Mango Sorbet with Thai Basil and Coconut

Regular basil on left, Thai basil on right

On sweltering summer days, I get to thinking about island vacations and white sand beaches…because if the weather insists on being 100°F with the humidity, I’d like the option to cool off every 5 minutes in aqua oceans or tranquil pools.  It’s only right.  Recent island visions gave me cravings for island fruit.  Although I have to admit, my first thought of fruit was in the frozen form with alcohol being consumed waterside with a standard drink umbrella.  But being that I live in the city and it was around noon, I settled for sorbet.

Sorbet is so refreshing, cooling, and delightful on the palette, and I thought a mango version might be just what I needed.  So I whipped some up, and while photographing it, looked around for a garnish.  I only had basil on hand, so I used that.  After the photo session, I tried the sorbet with the basil and it was AMAZING!  When I told our chef about my discovery, he suggested I try Thai basil instead.  So when I got home that day, I prepared another batch of sorbet, this time with the Thai basil.  Oh.  My.  God.  Unbelievable. The regular basil gave the mango’s sweetness some depth, but the Thai version added a slight spiciness.  Not the kind that a hot pepper does, but the kind that a radish or ground anise lends to dishes.

I decided to experiment with shredded coconut the second time I made this recipe, as it supports the island vibe of this dessert.  The coconut gives the sorbet texture, a little something for your teeth to chew on.  If that’s not your thing, I would imagine some coconut extract would do the trick.  While this sorbet won’t transport you to an idyllic island, it is a little piece of island heaven.  The coconut must have made me a little cuckoo because somehow I forgot to take a picture of the finished product!  (The sorbet pictured above is the batch I made with the Thai basil but no coconut.)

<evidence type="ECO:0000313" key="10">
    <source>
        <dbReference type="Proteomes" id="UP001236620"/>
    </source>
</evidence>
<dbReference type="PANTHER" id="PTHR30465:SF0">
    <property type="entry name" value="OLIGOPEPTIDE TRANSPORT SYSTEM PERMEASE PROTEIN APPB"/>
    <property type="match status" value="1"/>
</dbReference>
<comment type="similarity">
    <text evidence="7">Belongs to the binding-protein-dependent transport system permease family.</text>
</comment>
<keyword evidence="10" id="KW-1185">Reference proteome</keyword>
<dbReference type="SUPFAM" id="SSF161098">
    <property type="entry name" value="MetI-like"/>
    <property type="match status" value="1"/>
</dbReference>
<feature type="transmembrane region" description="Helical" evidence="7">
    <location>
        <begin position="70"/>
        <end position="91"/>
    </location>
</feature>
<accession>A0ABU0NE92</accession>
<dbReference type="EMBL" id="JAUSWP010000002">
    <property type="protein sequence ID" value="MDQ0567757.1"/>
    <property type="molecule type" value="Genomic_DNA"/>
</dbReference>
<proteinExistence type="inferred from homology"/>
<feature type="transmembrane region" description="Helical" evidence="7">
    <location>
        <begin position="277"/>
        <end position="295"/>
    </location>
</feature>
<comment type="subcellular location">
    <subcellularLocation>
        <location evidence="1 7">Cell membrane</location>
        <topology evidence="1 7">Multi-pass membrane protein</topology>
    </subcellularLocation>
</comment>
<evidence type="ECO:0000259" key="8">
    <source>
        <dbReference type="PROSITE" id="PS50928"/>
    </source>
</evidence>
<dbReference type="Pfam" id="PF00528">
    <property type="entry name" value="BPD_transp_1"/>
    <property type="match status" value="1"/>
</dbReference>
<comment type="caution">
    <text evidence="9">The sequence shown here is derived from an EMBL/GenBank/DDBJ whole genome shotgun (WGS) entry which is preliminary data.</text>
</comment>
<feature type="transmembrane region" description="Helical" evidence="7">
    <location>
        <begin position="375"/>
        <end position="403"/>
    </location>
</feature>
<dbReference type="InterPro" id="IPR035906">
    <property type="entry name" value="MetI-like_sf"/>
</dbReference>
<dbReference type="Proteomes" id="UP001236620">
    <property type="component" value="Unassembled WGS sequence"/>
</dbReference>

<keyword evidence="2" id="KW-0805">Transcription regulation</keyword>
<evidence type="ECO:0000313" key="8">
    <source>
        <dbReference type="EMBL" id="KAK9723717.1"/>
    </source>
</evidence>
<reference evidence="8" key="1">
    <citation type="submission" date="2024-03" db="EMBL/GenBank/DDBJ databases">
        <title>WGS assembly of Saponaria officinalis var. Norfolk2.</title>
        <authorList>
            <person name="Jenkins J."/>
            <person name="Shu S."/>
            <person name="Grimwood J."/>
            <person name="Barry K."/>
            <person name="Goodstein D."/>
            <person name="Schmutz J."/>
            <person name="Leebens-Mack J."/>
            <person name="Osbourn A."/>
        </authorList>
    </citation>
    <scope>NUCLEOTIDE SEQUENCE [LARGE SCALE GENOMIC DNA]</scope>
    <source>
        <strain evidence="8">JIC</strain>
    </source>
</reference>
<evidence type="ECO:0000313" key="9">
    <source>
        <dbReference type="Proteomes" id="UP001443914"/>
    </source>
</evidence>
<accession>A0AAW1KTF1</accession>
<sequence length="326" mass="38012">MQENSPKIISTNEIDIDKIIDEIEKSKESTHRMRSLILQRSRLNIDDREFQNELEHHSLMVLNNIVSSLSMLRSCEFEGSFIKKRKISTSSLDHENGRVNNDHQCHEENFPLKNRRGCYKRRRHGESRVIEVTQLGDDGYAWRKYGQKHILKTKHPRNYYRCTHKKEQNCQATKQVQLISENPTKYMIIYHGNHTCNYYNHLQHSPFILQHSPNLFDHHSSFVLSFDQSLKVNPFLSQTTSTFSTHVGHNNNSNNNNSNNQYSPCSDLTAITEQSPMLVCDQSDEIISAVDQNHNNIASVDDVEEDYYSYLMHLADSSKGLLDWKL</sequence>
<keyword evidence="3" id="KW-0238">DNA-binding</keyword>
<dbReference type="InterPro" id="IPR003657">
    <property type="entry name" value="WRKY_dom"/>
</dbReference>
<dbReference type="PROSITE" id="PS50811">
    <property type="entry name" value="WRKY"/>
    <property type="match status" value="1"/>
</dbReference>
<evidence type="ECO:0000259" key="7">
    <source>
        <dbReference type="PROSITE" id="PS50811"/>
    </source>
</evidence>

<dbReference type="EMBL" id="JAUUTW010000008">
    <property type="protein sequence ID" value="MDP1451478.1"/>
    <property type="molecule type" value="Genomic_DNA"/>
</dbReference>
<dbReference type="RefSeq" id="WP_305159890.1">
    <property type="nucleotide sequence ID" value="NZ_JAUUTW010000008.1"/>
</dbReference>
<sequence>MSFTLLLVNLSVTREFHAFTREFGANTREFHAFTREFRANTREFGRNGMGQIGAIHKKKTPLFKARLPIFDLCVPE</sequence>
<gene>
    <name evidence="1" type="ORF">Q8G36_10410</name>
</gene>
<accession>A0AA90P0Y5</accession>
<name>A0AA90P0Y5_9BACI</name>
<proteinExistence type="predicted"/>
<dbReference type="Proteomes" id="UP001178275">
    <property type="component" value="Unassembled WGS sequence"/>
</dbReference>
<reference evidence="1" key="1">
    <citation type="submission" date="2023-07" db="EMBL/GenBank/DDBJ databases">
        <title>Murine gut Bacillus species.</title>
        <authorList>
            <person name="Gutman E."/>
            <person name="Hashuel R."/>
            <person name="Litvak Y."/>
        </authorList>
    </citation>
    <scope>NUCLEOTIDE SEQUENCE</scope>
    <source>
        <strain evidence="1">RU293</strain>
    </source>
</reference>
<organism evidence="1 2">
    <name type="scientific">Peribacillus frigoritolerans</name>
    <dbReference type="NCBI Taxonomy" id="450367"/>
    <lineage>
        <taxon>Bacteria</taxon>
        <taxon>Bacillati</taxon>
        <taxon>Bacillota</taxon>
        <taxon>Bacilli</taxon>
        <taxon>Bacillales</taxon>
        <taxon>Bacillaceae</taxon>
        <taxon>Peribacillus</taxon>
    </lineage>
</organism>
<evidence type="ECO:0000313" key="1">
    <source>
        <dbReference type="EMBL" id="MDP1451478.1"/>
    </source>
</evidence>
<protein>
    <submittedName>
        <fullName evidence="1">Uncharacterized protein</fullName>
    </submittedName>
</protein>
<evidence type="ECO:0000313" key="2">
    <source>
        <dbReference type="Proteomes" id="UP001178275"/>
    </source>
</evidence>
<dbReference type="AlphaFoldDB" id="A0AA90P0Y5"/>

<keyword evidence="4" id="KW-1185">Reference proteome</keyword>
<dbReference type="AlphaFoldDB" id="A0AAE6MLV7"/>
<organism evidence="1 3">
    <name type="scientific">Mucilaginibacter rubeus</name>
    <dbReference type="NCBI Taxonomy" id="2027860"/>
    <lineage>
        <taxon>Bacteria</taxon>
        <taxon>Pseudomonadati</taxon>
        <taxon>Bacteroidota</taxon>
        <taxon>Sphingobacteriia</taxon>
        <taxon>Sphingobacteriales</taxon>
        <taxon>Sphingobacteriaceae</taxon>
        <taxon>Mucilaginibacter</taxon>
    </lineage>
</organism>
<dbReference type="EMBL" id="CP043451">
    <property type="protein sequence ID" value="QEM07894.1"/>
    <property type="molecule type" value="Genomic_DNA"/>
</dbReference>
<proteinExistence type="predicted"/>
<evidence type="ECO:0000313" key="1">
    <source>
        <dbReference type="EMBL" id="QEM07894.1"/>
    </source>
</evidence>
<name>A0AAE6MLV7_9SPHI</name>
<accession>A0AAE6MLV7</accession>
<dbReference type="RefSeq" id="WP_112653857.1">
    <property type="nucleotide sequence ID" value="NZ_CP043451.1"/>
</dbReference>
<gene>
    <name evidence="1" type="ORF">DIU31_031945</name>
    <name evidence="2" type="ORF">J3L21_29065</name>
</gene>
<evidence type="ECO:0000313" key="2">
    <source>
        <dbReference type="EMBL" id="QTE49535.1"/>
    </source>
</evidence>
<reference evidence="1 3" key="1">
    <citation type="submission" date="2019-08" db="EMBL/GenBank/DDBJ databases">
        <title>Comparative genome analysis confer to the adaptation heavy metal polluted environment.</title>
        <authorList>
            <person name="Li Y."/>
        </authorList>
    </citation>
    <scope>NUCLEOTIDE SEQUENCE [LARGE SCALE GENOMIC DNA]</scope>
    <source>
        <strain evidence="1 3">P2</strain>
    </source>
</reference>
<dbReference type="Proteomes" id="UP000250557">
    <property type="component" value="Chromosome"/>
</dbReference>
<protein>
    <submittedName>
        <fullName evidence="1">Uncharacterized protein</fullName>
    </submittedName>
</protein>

I made this recipe in a food processor, which created a soft sorbet, although on a hot day you’ll want to put it in the freezer for a bit before serving. Feel free to omit the coconut–it’s tasty without it too–and if you really don’t like basil, try some mint, although it will be a totally different experience.  I stored the sorbet in a 32-ounce yogurt container.  I thought it would take a long time to defrost when it was fully frozen, but I think in less than 10 minutes, it softened up nicely for scooping.

Mango Sorbet with Thai Basil

makes 4 cups or 32 ounces

1½ pounds mango (about 3-4 large mangoes), cut into cubes and frozen*

Thai basil – I used a small handful, but I suggest a few taste tests to get the right amount

Coconut water or filtered water

4 tablespoons shredded coconut, or some coconut extract

Add frozen mango and basil into a food processor.  If you have a small food processor, as I do, divide the mango into two batches, otherwise the processor won’t chop properly.  Once the second batch is chopped (with basil), add all the mango and basil together before introducing liquid. Process until mango bits stop moving around.  Slowly add coconut water through the top of the processor until mixture moves easily.  The sorbet should have the consistency of mashed potatoes.  Add coconut and process until combined.  Scoop into a freezer-safe container and freeze until ready to serve.

* First, cut the mangoes into cubes.  Watch my video to see how.  Don’t dump all the mango chunks into a freezer bag before storing in the freezer, it will become a big block of mango…that’s no good.  To get the mango to freeze without sticking to each other, lay the mango cubes in a single layer on a baking sheet, and place in freezer until mango is frozen, at least 2 hours.  Then you can store the mango cubes in a freezer bag until you’re ready to make the sorbet recipe.


5 thoughts on “Mango Sorbet with Thai Basil and Coconut

  1. Megan says:

    This sounds delicious. I’m making lots of different flavors of frozen dessert these days, and I love the tropical flavor this imparts. Island vacation in a bowl!


Go ahead, share your thoughts!

Fill in your details below or click an icon to log in: Logo

You are commenting using your account. Log Out /  Change )

Twitter picture

You are commenting using your Twitter account. Log Out /  Change )

Facebook photo

You are commenting using your Facebook account. Log Out /  Change )

Connecting to %s